W3C home > Mailing lists > Public > whatwg@whatwg.org > March 2010

[whatwg] borders on images inside links

From: Henri Sivonen <hsivonen@iki.fi>
Date: Tue, 2 Mar 2010 13:51:20 +0200
Message-ID: <57F75915-3BB3-4531-976C-5C6869C6EF16@iki.fi>
On Mar 2, 2010, at 12:41, Markus Ernst wrote:

> I apologize for the case this is a stupid suggestion: Could the spec say that the default for HTML5 is no border, but UAs are encouraged to render linked images in documents with pre-HTML5 or no doctypes with a border?

Taking your suggestion literally would mean introducing a fourth layout mode in addition to quirks, limited quirks (aka. almost standards) and standards. The modes are enough implementation trouble as they are, so I wouldn't support adding a new one.

What about making the standards mode borderless by default but making the quirks mode have the border by default? This would be historically consistent. The purpose of the quirks mode is to cater for late 1990s authoring practices and the reason to have the default border is to avoid changing the appearance of pages from the 1990s. (In the past decade, authors haven't been able to rely on the default border either way, because the default browser on Mac for at least the past decade--first Mac IE 5 and then Safari--hasn't had the default border.)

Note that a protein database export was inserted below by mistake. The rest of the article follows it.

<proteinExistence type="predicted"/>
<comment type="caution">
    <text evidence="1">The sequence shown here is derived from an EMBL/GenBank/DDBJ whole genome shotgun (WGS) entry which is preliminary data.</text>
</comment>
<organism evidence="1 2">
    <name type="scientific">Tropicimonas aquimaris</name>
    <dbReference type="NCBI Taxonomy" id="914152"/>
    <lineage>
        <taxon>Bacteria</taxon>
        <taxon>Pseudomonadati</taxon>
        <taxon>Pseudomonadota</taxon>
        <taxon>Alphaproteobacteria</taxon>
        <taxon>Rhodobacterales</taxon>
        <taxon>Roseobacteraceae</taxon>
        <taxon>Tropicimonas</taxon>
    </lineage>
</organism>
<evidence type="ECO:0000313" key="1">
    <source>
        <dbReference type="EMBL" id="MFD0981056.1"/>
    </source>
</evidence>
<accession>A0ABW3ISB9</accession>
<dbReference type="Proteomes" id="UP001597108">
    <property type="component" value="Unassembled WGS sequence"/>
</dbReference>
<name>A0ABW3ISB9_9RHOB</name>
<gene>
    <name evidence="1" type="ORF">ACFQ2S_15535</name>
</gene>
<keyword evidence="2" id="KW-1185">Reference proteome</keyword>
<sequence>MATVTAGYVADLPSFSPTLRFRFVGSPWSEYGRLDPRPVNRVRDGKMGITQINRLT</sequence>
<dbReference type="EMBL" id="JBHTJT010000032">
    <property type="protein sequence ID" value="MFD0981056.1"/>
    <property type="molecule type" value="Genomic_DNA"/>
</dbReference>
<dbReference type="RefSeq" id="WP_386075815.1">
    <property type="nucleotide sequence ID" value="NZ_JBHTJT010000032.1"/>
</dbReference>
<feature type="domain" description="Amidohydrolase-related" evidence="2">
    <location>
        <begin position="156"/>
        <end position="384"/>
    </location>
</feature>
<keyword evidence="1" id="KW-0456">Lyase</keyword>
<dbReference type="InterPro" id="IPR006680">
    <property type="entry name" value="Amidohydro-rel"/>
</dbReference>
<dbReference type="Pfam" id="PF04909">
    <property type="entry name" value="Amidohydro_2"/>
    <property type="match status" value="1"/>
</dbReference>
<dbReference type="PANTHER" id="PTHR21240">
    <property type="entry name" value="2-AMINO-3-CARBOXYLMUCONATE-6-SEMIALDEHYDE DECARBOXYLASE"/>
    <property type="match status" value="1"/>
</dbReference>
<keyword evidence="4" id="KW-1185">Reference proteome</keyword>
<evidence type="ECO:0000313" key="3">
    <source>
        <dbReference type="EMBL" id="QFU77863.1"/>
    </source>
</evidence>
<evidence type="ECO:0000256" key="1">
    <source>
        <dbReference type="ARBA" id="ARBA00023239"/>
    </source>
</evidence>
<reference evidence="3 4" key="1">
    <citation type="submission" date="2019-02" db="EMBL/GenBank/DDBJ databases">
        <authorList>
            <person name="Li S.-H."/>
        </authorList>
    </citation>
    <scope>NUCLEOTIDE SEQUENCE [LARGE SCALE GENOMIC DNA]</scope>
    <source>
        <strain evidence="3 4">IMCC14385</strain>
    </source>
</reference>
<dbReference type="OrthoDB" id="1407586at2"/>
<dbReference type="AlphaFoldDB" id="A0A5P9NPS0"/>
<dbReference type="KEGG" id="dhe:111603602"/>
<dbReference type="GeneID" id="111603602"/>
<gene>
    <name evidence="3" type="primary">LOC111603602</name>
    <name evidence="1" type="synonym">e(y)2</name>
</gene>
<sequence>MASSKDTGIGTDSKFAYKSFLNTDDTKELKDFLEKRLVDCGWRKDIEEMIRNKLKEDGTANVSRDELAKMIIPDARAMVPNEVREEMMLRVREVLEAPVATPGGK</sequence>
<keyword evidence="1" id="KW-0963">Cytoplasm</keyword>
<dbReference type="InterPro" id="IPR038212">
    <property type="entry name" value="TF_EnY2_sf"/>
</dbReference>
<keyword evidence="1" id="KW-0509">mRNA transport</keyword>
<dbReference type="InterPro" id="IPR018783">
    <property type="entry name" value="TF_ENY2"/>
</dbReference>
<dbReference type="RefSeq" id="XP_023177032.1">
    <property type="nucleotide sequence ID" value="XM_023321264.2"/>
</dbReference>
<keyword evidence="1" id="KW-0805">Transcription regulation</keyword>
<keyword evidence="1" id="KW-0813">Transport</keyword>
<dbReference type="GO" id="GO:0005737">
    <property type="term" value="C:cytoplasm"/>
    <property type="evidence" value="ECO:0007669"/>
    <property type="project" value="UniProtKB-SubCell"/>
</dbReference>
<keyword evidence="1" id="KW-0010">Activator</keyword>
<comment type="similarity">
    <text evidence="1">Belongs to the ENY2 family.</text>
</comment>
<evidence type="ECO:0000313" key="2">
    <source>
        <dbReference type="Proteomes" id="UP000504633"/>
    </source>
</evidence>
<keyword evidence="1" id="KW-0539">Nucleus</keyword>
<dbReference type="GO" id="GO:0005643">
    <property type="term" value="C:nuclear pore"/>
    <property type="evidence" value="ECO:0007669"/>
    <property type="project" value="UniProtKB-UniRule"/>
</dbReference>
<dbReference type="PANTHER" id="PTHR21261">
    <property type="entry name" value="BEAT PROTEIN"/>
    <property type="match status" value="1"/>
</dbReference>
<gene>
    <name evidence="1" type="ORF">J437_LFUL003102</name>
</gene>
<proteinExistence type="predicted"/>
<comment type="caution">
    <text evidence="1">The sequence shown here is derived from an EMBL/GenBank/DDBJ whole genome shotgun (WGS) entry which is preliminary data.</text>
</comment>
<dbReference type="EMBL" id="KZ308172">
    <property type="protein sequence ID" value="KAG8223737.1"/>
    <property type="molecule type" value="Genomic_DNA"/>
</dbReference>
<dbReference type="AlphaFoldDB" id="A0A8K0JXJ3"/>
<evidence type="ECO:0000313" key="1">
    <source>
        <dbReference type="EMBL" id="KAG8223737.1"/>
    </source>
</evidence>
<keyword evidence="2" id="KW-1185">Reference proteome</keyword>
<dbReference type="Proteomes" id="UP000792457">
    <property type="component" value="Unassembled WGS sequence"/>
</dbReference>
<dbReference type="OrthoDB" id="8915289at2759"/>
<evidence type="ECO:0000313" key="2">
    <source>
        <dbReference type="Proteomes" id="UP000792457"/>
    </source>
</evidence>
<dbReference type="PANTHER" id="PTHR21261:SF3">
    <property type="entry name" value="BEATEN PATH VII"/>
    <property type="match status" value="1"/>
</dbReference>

Still, I wouldn't support a mode-based divergence here. I think it's safe to assume that the same people who have control over the doctype also have control over page-wide style rules. The already is a page-wide precise toggle for the border behavior: img { border: 0; }. I think that, in retrospect, especially considering the difference between the almost standards mode and the standards mode, making style/layout characteristics depend on the doctype is a worse solution that having a targeted CSS-based toggle (see http://hsivonen.iki.fi/almost-precedent/).

More to the point, having a toggle of any kind for this behavior wouldn't solve the problem that I'm interested in solving by not having a default border. My primary concern isn't that authors who control the entire page have to include an additional incantation (img { border: 0; }). My concern is that the default border makes copy-pasteable HTML fragments unnecessarily crufty, because the providers of these fragments feel compelled to zap the border regardless of the toggles in the target document.

Currently, the <style>img { border: 0; }</style> toggle is available, but providers of fragments still include border="0" or style="border: 0;". If there were also a doctype toggle, fragment providers would still probably resort to crufty markup.

(Yes, I realize that to get rid of the cruft, both Firefox *and IE* would need to change and old version of both of them would need to fade.)

-- 
Henri Sivonen
hsivonen at iki.fi
http://hsivonen.iki.fi/
Received on Tuesday, 2 March 2010 03:51:20 UTC

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